5 intriguing storylines about 2023 season

09 Mar 2023
The next chapter of Supercars starts today
5 mins by James Pavey

After a three-month-long off-season and rapid-fire testing schedule, the new era of the Repco Supercars Championship starts today.

Between March 10 and November 26, 25 drivers and 11 teams will traverse Australia to find the next heroes of the world's toughest touring car championship.

Racing resumes at the Thrifty Newcastle 500, and with it, the next chapter of the Ford and General Motors rivalry begins.

With cars finally on track, Supercars.com runs through some big questions that will be answered this weekend.

1) Can anyone stop van Gisbergen?

In a recent poll, Supercars.com posed the question — who will win the 2023 title? The consensus was clear, with 46 per cent of the vote falling to one Shane van Gisbergen.

Van Gisbergen is the unanimous star of Supercars, having won 36 of the last 65 races dating back to his 2020 Bathurst 1000 victory.

In 63 years of championship history, few drivers have been able to replicate such a string of dominance — but van Gisbergen hasn’t had it all his own way.

The likes of Cam Waters, Chaz Mostert, Anton De Pasquale and Will Davison have all taken it to the Kiwi, and have — at times — put him in his place.

Let's not forget Jamie Whincup, who was van Gisbergen's first Triple Eight teammate, with his successor Broc Feeney is just getting started.

Testing didn’t unearth much of Red Bull Ampol Racing’s performance with its new Camaros — it didn’t for anyone, really — and van Gisbergen has remained coy over his chances.

The New Zealander has won four of the last six season-opening races dating back to 2017. If he makes it five in seven, his rivals could be in for another long season.

On the flip side, if he can't get it together, who will take his crown?

2) What will the pecking order be?

The new Gen3 cars could spring several surprises, right from the get-go in Newcastle.

Given the establishment at the top, it would be a surprise if the big teams don’t fire in 2023 — but there are still many unknowns about what the grid will look like come Saturday.

Triple Eight, Dick Johnson Racing, Tickford Racing and Walkinshaw Andretti United all won races in 2022. Erebus Motorsport and Brad Jones Racing are knocking on the door.

Team 18 has yet to show its best, Penrite Racing has some of the best engineering minds in the lane, and PremiAir Racing, Matt Stone Racing and Blanchard Racing Team are all growing.

That’s 11 out of 11 teams, all with points to prove. Which one will make the biggest statement in Newcastle?

3) Which brand will win the first year of the new era?

There has been so much noise off the track leading to Newcastle, with the brand battle well and truly alive between the Blue Oval and the Chevy brigade.


The rumblings may continue from both sides of the divide, but the rot stops in Newcastle. And when all 25 cars roll out for Practice 1, all bets are off.

The biggest technical changes in history have led to two very different cars, but it will come down to the smartest minds in the lane as to who extracts the best out of them.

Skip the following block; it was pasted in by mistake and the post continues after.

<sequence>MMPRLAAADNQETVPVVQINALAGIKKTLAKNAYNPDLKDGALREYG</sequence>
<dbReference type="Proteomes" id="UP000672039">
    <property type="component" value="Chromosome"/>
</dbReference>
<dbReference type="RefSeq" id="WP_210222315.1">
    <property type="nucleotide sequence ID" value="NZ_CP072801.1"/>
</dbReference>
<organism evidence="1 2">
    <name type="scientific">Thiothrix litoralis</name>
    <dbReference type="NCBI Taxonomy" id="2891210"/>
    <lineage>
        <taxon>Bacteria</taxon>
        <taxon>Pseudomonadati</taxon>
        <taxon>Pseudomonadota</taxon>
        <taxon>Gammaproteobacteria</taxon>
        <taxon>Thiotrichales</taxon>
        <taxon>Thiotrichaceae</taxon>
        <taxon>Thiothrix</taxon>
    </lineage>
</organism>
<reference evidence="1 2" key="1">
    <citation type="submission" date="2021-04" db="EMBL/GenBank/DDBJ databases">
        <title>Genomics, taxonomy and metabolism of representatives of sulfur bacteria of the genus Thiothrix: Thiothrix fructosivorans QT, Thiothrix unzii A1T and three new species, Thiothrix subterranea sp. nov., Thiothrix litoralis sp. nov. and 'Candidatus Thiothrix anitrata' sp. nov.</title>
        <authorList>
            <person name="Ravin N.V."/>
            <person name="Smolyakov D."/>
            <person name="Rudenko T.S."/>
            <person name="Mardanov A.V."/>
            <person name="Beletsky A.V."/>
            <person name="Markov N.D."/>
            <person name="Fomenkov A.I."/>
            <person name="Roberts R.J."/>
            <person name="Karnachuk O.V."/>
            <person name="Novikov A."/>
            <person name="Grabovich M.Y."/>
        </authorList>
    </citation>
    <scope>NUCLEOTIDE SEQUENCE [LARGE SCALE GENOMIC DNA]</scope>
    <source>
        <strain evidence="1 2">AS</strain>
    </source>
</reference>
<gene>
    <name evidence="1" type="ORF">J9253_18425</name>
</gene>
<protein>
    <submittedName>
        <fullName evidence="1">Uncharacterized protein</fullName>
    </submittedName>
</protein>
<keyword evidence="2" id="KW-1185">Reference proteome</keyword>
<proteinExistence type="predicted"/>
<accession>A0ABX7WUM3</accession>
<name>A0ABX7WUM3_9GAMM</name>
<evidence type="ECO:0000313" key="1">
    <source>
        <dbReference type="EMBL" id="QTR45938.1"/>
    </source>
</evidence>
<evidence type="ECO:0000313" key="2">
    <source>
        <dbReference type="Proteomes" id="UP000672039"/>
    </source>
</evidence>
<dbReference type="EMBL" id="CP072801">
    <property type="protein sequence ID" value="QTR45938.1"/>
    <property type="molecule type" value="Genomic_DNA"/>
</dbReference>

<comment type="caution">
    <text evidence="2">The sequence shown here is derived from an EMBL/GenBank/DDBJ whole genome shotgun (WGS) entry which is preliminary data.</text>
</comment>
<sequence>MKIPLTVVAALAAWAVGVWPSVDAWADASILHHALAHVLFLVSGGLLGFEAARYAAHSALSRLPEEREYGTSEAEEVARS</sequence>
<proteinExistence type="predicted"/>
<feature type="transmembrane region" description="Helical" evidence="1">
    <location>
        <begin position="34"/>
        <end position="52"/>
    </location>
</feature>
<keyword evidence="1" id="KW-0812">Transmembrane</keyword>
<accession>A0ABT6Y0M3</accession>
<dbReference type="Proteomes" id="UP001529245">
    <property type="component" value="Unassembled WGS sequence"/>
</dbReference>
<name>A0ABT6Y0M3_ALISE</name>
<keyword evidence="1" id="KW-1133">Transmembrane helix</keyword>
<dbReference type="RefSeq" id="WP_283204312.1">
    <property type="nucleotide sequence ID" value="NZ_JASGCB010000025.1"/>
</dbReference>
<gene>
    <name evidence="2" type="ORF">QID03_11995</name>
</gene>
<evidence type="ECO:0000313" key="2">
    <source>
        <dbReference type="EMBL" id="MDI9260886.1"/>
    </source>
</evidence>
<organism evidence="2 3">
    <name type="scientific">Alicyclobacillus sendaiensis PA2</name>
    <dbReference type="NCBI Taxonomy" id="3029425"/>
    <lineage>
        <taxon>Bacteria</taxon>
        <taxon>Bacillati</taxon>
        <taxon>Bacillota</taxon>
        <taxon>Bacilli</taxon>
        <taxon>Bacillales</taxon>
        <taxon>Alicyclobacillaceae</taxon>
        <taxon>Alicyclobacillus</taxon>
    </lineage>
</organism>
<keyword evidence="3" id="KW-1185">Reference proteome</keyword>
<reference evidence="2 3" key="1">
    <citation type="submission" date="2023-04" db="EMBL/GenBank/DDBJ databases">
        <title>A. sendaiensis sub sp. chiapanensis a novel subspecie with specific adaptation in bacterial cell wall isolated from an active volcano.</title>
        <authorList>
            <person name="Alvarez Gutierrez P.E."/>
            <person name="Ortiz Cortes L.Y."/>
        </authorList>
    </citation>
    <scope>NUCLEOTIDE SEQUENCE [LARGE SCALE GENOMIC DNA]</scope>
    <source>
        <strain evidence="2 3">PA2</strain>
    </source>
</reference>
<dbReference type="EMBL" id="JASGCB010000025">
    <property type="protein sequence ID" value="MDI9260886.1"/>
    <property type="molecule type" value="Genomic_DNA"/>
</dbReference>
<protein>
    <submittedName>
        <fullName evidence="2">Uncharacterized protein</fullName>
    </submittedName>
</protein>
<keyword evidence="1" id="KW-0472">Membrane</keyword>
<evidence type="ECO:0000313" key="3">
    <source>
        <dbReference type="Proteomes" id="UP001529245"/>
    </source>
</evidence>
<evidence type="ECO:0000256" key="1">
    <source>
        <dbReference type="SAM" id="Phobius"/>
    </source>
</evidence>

Ford is smarting after two seasons of van Gisbergen dominance, and now has 11 cars in its arsenal.

Then, there’s the General Motors army, led by Triple Eight, which has won 28 of the last 64 races since the start of 2021.

4) How will the rookies fare?

It’s hard to tell which of the three rookies has the better end of the stick to start their maiden full-time campaigns.

All three drivers — Declan Fraser, Matt Payne and Cameron Hill — proved in last year’s Super2 Series that they have the mettle required to carve out long Supercars careers.

The average age of the three is just 23, so there’s plenty of time for them to learn. Jamie Whincup has reiterated that young drivers deserve two seasons to prove themselves.

Fraser is armed with Tickford machinery, is the reigning Super2 champion, and is just 22 years old.

Payne is the youngest of the three, and has sharp minds of the ilk of David Cauchi, Grant McPherson and Alistair McVean to lean on at Penrite Racing.

Then, there’s Matt Stone Racing recruit Hill — the 2021 Carrera Cup champion — who has been fast in everything he’s ever driven.

Take your pick — it’s splitting hairs.

5) The Gen3 effect

The new cars have been the headline in Supercars since the new regulations were announced in late 2020.

Compared to their Gen2 predecessors, the Gen3 cars have reduced downforce, are roughly 65kg lighter, and are hard on tyres.

Then, there's the minutiae of the new cars, from smaller wheel nuts, to a single-nozzle fuel receptacle, even to the different placement of the air spike.

While the grid order could change, the on-track entertainment bodes to be world-class — and starting in Newcastle, one of the toughest street circuits there is, only encourages drama.

Garth Tander recently stated the new cars will see competition decided by the "half-percenters", and it doesn't get much closer than that.

How will the new cars race? How hard will they raced early on? Which drivers will adapt the quickest? Thankfully, we don’t have long to wait to find out!

Cars will hit the track at the Thrifty Newcastle 500 for three practice sessions on Friday.

Tickets are on sale on Supercars.com and Ticketek.com.

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